2022 CUSD Board candidate profiles: Kathryn Dunn
by Mick Rhodes | email@example.com
Kathryn Dunn may be a newcomer to Claremont politics but make no mistake: she is among a handful of residents who knows the city inside and out, and, of course, as a former longtime COURIER editor, has deep familiarity with the inner workings of civic life in Claremont.
Dunn, 53, a lifelong Claremonter, will no doubt tap into that deep well of knowledge when she takes office December 15 on Claremont Unified School District’s Board of Education, representing Trustee Area 1. She is running unopposed in the November 8 election.
First though, some housekeeping: each of the COURIER’s profiles for city council and CUSD Board candidates have thus far included video and still photography. (Our Three Valleys Municipal Water District profiles were print only.) While Dunn would have agreed to an in-person, on camera interview, life got in the way in the form of her mother Jackie Dunn’s passing on October 7.
“I am certain my tenure on the CUSD Board of Education will be guided by my mother’s spirit — one built on strength, integrity, and courage — as I serve the community under her protective light,” Dunn wrote in her email response to our questions.
With all that said, the following is the result of our email exchange.
“My desire to serve on the CUSD school board is motivated by my deep commitment to better engagement between the district and residents of Claremont,” Dunn wrote. “My lifelong residency, experience as a CUSD parent and my work as editor of the local newspaper demonstrates my dedication to our community and underscores my ability to work collaboratively with our superintendent and fellow school board members to see that our district remains financially stable, that our policies are inclusive and that our teachers have the materials and systems in place to help our students succeed.”
Since leaving the COURIER Dunn has established her own marketing and communications management firm. She works on large-scale event planning, writing and proofreading internal and external communications, social media, and website content creation and updates. Her clients include the Claremont Village Marketing Group, the City of Glendora Business Improvement District, Claremont Graduate University and The Rembrandt Club of Claremont at Pomona College.
She is a 1987 Claremont High School graduate and earned a bachelor’s degree from the University of La Verne in public administration. Her two sons are both recent CHS grads as well, and she has recent firsthand experience navigating both general and special education within CUSD.
“It is my goal to work cooperatively with teachers and administrators to provide ample programs for all types of students and needs, including protecting our distinctively unique elementary schools, offering robust programs like AVID, Advanced Placement and the International Baccalaureate, and preserving extra-curricular options from sports to music to theater,” she wrote. “As the mother of an adult child with autism, a top priority in my tenure will be to advocate for learners who may not thrive from conventional teaching practices.”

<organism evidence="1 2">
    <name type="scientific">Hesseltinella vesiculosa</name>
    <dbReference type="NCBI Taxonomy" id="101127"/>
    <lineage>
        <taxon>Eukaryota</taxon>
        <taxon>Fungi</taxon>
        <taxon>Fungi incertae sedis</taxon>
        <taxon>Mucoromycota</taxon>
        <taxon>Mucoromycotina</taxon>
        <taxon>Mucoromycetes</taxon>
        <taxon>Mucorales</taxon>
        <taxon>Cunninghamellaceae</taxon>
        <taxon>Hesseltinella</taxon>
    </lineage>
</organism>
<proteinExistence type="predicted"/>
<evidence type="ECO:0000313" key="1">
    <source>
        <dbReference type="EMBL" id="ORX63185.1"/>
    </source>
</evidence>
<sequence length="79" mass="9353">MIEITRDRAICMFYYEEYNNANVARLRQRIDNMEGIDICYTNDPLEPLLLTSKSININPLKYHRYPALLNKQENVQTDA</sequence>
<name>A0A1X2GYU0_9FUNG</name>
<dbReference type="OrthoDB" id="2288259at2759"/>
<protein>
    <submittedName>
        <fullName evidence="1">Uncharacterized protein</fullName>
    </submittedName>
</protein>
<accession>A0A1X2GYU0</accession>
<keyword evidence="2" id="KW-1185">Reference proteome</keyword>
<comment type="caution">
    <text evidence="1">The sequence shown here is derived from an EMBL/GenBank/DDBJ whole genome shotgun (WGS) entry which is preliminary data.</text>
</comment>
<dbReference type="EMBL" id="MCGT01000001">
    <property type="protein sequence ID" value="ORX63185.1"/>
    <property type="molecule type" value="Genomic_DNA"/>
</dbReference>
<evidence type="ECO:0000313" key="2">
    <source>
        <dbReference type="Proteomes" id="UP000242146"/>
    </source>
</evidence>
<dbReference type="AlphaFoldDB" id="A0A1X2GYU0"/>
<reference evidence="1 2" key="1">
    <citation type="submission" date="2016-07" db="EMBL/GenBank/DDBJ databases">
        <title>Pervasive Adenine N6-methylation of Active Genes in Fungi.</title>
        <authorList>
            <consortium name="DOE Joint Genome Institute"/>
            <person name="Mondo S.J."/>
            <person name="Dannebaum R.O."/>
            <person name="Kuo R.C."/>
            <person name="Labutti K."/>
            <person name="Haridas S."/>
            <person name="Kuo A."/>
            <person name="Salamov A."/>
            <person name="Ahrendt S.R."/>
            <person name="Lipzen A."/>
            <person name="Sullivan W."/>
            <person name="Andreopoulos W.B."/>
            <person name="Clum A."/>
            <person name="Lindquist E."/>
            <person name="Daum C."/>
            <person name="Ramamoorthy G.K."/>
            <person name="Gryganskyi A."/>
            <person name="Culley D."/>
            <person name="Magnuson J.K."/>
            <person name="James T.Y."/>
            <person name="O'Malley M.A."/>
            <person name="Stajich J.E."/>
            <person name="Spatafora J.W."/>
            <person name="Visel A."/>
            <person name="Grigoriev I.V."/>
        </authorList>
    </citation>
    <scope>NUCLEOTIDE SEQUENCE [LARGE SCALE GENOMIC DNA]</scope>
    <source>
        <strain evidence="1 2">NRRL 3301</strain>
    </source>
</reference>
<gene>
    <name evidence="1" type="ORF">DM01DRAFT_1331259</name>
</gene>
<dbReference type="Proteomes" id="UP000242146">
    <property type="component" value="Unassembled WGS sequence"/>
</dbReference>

Dunn told the COURIER she will be open and receptive to community input from “all quarters.”
“The city of Claremont is an integral part of who I am as a person,” she wrote. “Our collective conscience is driven by partnership and ethical decision-making. I look forward to joining my colleagues on the CUSD Board to see that our public school system policies reflect our community’s values and that we efficiently work within the scope of the vision statement already adopted by the board of education.”
The CUSD Board received some criticism over a perceived lack of transparency in April when it fired former superintendent Jeff Wilson and re-hired his predecessor Jim Elsasser. We asked Dunn her thoughts on the matter, and government transparency in general.
“As a journalist, my commitment to open government practices will provide a framework for equitable and fair adoption of policies,” she wrote. “During my tenure, I will commit to assisting stakeholders in receiving information from the district and work to make the CUSD board room a welcoming environment for constituents when they deliver public comment. I will strive to reach consensus when possible and to take a respectful, even-handed approach when the time comes for tough decisions.”
Dunn’s take on whether the criticism was warranted was even handed.
“While I support transparency whenever possible, I do not believe CUSD is required to share specific details regarding employee reprimand, dismissal or exiting,” she wrote. “As frustrating as it might seem, employees who work at public agencies and particularly those who are unionized, are afforded protection and privacy regarding employment matters. Without insider knowledge, my personal perception as an observer is that the previous superintendent may simply not have been an organizational match, and the timing was right for Jim Elsasser to return. I am not convinced the adjustment was nefarious in nature and I offer Dr. Elsasser a warm welcome back to CUSD.”